Claimed by the Sea Long Island Shipwrecks

bottom of the sea, and no one can ever present the lost Liberty bonds to the government for redemption. ... State Senator Martin Saxe assisted in the claim put forth by the officers and crew of the U.S.S. San Diego and on July 17, 1919, ...


Author: Adam M. Grohman


ISBN: 9780578008073

Category: Shipwrecks

Page: 241

View: 221

The Sovereignty of the Sea An Historical Account of the Claims of England to the Dominion of the British Seas and of the Evolution of the Territorial Waters

For the same reasons Dee claimed prerogative and jurisdiction for the Queen in the northern ocean, and between Scotland and the opposite coasts of Norway and Denmark, “at least to the mid-sea,” and so to the southwards “half seas over” ...


Author: Thomas Wemyss Fulton

Publisher: Library of Alexandria

ISBN: 9781465616678

Category: Fisheries

Page: 799

View: 302

When the claim of the English crown to the sovereignty of the British seas became a question of international importance in the early part of the seventeenth century, the records of history and the treasures of ancient learning were searched for evidence to establish its antiquity. Some of the greatest lawyers and scholars of the time took part in the task, and they were not always content with the endeavour to prove that the claim was in conformity with the laws of England as an old heritage of the crown, but they tried to trace it back to a remote past. Selden, who was incomparably the ablest and most illustrious champion of the English pretension, as well as Boroughs and Prynne and other writers of lesser note, laboured with more or less erudition and ingenuity to show that the British dominion in the adjoining seas was anterior to the Roman occupation. From the ancient Britons it was supposed to have passed to the Roman conquerors as part and parcel of the British empire, and to have been exercised by them during their possession of the island. It is unnecessary to discuss the evidence and arguments for these contentions. They are for the most part drawn from scattered passages or even phrases in the writings of classical authors, to which a strained and improbable significance was assigned. An example may be given from Selden, who, in referring to the well-known passage in Solinus in which Irish warriors are described as decking the hilts of their swords with the tusks of sea-beasts (walrus), first tries to show that the passage applied also to the Britons, and then argues that there must have been a great fishing and a large number of fishermen to provide sufficient material, the conclusion being that the British seas were “occupied” by navigation and fishing. In reality the walrus tusks came by barter from the north, and there is little or no evidence to show that the ancient Britons fished for anything except salmon. At the utmost it may be said that the Romans were masters of the British seas, or parts of them, in a military sense. During their occupation of Britain they were also in possession of Gaul, and thus held both coasts of the narrow sea, and no doubt exercised authority over it, as the Norman and Angevin kings under similar circumstances did later. Throughout the Anglo-Saxon period of English history evidence of the existence of a sovereignty over the adjoining sea, or even of a pretension to it, is almost as unsatisfactory. Here again the authors who championed mare clausum professed to find in very ordinary events arguments in favour of their case. The seafaring habits of the Teutonic invaders and their daring and valour—they were described by the Roman poet as sea-wolves, fierce and cunning, with the sea as their school of war and the storm their friend—were regarded as proof that they possessed maritime sovereignty after their conquest of Britain. The Danegeld, a tax which was originally levied as a means of buying off the Danes, or of providing a fleet to resist their attacks, was thought by Selden to show the same thing. So also with the fleets collected by Alfred, Edgar, Ethelred, and other English kings to oppose the invasions of the Northmen,—they were believed to have secured and maintained dominion over the sea. Even the beautiful lesson in humility which Cnut desired to convey to his courtiers when, seated in regal pomp on the seashore, he vainly commanded the inflowing tide to stay its course at his behest, was seized on for the same end. “Thou, O sea,” said the great king, “art under my dominion, like the land on which I sit; nor is there any one who dares resist my commands. I therefore enjoin thee not to come up on my land, nor to presume to wet the feet or garments of thy lord.” In these words Selden professed to find clear proof that Cnut claimed the British seas as part of his dominions.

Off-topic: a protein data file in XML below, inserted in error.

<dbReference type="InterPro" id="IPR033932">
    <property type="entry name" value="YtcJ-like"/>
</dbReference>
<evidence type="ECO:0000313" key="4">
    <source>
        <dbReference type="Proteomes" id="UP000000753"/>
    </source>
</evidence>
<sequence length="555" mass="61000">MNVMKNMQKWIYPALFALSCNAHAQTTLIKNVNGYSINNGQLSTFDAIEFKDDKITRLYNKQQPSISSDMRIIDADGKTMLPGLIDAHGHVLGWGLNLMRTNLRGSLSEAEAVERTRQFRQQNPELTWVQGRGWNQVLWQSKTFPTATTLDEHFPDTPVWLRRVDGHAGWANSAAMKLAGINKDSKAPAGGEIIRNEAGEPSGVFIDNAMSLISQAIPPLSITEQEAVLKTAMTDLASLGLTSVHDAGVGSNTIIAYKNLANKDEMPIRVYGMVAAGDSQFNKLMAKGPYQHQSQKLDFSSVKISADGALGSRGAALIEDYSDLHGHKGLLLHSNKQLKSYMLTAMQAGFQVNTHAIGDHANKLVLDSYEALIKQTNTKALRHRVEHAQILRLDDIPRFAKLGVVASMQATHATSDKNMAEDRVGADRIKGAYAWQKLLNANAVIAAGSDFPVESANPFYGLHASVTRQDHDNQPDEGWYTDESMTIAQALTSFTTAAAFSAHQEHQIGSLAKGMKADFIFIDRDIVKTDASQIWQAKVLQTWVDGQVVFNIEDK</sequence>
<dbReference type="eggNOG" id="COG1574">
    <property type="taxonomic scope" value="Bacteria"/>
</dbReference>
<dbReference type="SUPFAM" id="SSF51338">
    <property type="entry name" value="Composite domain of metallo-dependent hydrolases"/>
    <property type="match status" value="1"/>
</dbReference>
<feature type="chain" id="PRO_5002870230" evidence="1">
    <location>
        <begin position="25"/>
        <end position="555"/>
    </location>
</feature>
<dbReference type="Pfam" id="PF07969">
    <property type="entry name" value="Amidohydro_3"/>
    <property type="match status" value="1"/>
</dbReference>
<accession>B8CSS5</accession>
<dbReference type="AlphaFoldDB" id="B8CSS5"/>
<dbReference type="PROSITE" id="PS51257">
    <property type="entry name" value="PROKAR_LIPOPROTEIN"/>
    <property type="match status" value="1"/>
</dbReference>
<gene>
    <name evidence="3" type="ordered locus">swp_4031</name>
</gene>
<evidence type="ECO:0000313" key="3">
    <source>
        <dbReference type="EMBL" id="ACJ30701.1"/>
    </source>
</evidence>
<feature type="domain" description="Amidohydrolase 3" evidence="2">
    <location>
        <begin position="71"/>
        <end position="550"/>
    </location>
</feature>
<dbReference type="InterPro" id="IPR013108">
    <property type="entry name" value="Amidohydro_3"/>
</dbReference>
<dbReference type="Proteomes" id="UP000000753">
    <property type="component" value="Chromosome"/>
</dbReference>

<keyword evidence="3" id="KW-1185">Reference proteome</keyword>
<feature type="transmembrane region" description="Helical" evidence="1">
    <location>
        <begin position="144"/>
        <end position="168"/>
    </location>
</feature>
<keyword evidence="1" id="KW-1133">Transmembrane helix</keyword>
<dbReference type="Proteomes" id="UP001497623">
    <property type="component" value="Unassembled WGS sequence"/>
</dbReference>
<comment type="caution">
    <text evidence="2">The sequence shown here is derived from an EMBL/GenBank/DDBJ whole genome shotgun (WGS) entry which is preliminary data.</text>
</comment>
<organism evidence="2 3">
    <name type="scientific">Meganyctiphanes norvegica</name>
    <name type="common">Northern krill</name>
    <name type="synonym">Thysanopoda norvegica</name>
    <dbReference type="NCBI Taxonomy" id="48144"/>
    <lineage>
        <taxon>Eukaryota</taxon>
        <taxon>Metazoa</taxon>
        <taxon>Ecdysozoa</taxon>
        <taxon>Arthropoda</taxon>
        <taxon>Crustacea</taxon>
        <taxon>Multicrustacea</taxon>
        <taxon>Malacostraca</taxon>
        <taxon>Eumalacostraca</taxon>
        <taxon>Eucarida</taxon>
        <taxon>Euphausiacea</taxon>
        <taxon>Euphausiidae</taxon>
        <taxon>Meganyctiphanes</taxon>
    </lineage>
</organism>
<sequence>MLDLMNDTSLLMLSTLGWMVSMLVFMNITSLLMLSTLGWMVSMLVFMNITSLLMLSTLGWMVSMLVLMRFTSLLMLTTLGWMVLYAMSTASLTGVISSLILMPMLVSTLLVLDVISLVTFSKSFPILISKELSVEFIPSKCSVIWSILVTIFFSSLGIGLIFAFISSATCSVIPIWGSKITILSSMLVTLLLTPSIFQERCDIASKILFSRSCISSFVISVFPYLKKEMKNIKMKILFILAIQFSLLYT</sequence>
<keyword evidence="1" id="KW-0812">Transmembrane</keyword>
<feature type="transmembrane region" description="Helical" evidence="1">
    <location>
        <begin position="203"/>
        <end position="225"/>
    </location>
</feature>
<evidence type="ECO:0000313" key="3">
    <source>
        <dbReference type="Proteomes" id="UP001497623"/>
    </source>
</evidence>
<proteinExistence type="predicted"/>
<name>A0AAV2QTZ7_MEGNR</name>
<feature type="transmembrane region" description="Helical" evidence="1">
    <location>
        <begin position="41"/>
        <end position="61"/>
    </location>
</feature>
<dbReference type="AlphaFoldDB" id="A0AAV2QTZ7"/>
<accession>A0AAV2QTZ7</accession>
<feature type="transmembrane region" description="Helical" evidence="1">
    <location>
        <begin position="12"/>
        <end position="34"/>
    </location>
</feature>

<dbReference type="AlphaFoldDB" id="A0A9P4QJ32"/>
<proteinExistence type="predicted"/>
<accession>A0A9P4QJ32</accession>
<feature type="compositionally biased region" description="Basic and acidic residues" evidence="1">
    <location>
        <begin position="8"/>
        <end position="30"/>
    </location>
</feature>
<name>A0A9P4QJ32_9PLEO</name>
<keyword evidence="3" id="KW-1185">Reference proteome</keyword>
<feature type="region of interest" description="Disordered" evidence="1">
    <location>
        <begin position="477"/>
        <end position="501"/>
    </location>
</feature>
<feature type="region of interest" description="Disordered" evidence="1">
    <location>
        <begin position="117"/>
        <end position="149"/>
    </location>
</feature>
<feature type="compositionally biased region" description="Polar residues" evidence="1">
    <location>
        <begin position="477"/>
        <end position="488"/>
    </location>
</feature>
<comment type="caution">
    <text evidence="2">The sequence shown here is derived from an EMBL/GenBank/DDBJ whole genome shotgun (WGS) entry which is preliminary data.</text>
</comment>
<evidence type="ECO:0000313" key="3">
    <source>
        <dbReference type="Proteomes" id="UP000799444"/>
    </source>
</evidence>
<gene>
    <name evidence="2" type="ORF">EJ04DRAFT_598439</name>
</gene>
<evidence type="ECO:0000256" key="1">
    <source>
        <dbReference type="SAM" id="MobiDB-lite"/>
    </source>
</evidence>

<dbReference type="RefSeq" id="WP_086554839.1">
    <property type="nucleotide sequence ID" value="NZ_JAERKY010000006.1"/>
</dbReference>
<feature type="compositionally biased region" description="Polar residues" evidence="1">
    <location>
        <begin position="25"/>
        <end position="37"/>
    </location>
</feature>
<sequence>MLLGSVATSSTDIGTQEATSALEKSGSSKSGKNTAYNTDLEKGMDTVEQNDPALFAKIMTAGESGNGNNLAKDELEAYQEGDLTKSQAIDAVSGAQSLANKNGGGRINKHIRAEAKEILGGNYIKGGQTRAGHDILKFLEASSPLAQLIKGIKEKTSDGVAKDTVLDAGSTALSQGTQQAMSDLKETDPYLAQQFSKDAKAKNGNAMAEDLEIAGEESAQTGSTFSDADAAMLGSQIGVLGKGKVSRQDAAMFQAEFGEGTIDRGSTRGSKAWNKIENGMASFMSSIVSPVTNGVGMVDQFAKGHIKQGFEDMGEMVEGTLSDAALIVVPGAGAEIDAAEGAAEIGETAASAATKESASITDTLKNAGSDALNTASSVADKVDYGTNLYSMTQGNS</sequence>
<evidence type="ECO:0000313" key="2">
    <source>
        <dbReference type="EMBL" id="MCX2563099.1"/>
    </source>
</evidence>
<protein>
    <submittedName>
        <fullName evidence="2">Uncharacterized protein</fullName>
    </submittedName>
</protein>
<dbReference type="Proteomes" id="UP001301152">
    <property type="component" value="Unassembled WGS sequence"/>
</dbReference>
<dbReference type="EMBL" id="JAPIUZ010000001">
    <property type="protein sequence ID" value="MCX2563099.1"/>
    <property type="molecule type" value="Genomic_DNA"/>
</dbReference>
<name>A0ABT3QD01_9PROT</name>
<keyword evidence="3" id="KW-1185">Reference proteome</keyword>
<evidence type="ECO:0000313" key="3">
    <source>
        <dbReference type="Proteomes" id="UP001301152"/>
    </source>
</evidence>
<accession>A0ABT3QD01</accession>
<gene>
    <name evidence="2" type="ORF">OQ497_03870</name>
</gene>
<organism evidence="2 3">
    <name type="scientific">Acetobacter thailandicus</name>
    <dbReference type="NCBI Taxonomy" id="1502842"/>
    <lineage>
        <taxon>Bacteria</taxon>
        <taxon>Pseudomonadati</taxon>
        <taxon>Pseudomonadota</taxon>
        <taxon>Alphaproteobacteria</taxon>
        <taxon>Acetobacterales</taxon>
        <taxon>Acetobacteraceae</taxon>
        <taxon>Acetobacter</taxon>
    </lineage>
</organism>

Oil Pollution in the Mediterranean Sea Part I

Sea. International environmental law has developed and reached a level of high standard during the past few decades, ... While many of the Mediterranean Coastal States have claimed a 12 nautical mile (nm) Territorial Sea, some countries ...